The Promontory Financial Group occupies a position of trust in the global financial system, acting as a consultant to big banks, foreign nations and the Vatican. Its influence has soared over the years, positioning it as a sort of shadow regulator that provides government authorities with a window into bank misconduct. And the firm’s political ties run deep, thanks to its founder and chief executive, Eugene A. Ludwig, a former top banking regulator and a law school friend of Bill Clinton.
But an important driver of Promontory’s success — guiding New York State banks through regulatory problems — is now in jeopardy, and so is the firm’s reputation for independence.
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On Monday, New York State’s financial regulator effectively suspended Promontory from conducting most assignments for banks that are licensed in New York State and suspected of wrongdoing. The decision to suspend the firm indefinitely, an unusually aggressive move even for the Department of Financial Services, a New York agency known to scuffle with Wall Street, was detailed in a report that accused Promontory of helping to obscure some of the same bank misconduct it was supposed to unearth.
The New York State Department of Financial Services (the “Department”) was created in 2011 to help ensure the safety and soundness of New York’s banking, insurance and financial services industries, to help ensure prudent conduct by providers of financial products and services, and to promote the reduction and elimination of unethical conduct by and with respect to banking, insurance and other financial services institutions. Pursuant to this mandate, on September 4, 2013, the Department undertook an investigation into Promontory Financial Group, LLC (“Promontory”). The conduct in question relates to reports that Promontory prepared and submitted to the Department in 2010-2011 detailing the findings of its review of certain transactions by Standard Chartered Bank (“Standard Chartered” or the “Bank”), an institution regulated by the Department.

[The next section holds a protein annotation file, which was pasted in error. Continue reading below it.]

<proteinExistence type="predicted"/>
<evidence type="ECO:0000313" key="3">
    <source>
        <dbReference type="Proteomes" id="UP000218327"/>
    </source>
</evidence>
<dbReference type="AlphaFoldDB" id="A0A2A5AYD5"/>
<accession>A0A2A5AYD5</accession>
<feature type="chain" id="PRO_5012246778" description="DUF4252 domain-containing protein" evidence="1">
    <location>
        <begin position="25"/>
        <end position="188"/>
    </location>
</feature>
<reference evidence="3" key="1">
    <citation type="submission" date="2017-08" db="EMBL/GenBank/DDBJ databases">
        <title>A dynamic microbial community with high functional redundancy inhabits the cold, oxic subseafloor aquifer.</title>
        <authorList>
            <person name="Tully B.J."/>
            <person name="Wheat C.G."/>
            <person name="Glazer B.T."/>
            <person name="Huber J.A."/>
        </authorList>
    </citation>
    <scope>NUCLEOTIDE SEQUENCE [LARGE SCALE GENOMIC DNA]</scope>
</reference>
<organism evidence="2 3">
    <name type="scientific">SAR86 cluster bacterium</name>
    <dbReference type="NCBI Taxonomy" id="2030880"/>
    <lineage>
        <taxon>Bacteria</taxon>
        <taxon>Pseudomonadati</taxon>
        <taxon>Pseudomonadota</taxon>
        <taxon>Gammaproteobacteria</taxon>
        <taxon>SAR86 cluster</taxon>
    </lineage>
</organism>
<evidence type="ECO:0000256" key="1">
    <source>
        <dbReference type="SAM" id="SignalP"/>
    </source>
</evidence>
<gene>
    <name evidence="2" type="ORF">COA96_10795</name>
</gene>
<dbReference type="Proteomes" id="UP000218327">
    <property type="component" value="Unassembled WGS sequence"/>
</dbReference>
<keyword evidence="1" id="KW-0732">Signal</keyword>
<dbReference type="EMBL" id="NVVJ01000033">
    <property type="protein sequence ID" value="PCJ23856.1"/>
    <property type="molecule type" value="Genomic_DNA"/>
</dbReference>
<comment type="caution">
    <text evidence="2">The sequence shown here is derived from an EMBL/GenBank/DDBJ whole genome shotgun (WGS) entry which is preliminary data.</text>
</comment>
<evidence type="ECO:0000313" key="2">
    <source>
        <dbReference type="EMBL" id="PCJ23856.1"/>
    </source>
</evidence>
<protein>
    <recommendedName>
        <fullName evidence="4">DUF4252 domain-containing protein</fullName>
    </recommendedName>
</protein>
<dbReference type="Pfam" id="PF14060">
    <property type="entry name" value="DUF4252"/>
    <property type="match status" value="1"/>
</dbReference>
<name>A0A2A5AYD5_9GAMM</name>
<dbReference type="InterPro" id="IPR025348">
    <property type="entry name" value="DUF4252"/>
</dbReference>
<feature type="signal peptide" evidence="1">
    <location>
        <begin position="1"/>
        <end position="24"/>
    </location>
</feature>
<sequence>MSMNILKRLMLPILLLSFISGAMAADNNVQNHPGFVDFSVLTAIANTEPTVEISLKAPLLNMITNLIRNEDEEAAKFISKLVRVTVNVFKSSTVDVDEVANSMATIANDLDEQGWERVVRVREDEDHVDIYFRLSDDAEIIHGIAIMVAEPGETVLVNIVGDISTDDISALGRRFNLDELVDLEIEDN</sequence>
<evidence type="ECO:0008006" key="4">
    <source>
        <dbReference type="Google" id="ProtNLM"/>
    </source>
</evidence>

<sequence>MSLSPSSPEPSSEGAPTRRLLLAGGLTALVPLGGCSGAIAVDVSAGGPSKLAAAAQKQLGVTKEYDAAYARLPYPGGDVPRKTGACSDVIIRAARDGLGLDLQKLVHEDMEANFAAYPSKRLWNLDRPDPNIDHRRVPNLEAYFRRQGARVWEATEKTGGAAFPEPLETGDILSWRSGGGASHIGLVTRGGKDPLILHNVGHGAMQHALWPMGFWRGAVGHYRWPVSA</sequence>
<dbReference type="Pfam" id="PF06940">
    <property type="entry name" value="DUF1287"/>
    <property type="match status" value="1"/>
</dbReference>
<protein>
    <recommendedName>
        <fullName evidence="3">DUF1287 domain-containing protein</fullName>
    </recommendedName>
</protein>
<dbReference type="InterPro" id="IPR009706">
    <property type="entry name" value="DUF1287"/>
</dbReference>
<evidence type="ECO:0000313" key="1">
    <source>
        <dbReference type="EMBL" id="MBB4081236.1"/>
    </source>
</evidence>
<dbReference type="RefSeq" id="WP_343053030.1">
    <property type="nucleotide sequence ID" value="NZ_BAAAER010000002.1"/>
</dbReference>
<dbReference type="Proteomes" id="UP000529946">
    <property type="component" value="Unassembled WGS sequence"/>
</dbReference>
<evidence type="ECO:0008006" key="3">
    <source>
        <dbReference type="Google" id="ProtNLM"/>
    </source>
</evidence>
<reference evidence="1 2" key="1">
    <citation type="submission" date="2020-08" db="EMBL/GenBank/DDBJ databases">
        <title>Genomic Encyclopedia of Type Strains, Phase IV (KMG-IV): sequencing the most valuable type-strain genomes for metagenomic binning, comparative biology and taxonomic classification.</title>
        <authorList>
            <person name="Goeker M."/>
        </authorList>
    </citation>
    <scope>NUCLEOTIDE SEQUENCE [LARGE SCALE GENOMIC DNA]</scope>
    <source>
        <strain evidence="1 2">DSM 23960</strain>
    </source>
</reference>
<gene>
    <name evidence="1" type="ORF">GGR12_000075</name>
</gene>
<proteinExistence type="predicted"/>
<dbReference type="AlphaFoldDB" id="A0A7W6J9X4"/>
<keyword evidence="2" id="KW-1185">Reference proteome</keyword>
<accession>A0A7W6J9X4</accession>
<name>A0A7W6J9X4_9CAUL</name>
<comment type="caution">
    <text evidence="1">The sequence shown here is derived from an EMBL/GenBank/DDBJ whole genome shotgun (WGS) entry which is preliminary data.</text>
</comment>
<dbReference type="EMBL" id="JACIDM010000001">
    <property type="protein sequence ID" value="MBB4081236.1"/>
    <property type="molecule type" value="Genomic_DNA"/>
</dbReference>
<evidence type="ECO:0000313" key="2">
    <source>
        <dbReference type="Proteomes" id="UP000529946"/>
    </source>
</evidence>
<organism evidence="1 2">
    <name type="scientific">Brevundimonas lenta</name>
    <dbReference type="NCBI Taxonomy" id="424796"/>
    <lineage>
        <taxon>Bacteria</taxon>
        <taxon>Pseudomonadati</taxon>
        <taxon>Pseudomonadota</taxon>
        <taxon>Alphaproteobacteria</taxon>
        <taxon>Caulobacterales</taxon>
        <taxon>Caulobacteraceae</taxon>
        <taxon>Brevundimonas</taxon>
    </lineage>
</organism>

The Department’s extensive, two-year investigation included the collection and review of thousands of documents, the taking of sworn testimony of five current and two former employees of Promontory, including two managing directors and the Chief Operating Officer, and the review of four written submissions made by Promontory’s counsel over the course of the investigation (including reports by four purported experts hired by Promontory). After careful consideration of the documents, testimony and submissions:
The investigation shows that Promontory exhibited a lack of independent judgment in the preparation and submission of certain reports to the Department in 2010-2011; and
Certain testimony regarding key issues provided by the Promontory witnesses during the course of the Department’s investigation lacked credibility.
Accordingly, the Superintendent has determined that the ends of justice and the public advantage would not be served by providing Promontory with access to confidential supervisory information pursuant to New York State Banking Law § 36(10). Therefore, the Department will review all pending and future requests to provide Promontory with confidential supervisory information under Section 36(10) and, barring any change in circumstances, the Department intends to deny all such requests until further notice.
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